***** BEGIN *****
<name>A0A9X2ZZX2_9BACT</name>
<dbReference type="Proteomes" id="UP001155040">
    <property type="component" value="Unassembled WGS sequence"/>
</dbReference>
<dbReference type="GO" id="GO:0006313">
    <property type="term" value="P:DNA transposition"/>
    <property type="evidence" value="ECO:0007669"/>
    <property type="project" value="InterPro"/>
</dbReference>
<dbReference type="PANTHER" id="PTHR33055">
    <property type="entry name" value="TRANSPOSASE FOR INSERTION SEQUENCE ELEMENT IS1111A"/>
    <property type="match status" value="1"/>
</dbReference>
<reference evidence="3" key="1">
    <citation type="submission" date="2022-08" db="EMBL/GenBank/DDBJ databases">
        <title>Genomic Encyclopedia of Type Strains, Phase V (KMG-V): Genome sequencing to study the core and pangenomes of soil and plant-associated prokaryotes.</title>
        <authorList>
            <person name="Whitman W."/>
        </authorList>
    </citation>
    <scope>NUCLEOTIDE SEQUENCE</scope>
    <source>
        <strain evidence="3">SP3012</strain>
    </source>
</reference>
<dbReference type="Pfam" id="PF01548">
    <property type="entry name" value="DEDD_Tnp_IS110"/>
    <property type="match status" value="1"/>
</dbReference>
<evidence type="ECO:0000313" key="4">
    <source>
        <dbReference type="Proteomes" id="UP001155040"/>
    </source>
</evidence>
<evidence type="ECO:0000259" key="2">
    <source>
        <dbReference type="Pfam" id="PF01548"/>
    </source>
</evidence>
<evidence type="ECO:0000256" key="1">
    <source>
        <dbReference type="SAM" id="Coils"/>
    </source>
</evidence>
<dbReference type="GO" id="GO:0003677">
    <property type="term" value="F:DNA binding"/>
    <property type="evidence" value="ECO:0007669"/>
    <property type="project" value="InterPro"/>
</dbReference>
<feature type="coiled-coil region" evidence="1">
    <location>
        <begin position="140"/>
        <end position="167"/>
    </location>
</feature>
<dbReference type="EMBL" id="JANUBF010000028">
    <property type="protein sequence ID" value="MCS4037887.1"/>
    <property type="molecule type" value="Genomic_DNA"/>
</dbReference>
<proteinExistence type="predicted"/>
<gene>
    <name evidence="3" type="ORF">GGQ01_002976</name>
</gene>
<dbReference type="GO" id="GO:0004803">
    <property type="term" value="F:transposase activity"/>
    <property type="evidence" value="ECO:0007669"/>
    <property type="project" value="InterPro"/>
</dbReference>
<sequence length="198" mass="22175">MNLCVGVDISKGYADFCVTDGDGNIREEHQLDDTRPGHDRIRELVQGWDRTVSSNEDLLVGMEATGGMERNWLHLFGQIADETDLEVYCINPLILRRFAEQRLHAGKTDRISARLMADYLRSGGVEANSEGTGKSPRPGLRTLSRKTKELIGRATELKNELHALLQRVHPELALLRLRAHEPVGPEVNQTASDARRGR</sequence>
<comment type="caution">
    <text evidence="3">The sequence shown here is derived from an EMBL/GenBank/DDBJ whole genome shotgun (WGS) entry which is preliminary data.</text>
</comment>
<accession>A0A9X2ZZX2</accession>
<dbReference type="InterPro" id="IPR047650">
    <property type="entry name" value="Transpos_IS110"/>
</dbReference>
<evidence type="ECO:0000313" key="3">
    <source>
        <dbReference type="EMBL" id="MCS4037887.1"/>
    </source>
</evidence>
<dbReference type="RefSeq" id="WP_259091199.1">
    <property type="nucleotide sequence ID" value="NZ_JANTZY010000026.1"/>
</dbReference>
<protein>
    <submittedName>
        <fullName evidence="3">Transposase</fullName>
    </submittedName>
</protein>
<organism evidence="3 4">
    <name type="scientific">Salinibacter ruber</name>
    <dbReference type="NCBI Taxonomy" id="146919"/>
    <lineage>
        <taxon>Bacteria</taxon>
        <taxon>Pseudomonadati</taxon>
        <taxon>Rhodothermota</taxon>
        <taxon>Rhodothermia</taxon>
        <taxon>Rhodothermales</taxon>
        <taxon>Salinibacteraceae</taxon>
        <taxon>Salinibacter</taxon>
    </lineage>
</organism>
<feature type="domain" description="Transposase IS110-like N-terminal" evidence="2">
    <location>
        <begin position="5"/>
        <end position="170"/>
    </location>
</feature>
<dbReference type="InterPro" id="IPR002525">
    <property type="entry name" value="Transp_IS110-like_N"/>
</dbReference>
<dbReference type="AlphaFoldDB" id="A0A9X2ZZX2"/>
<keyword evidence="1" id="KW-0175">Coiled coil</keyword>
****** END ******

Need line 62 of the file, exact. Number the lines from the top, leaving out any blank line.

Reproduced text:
    <name evidence="3" type="ORF">GGQ01_002976</name>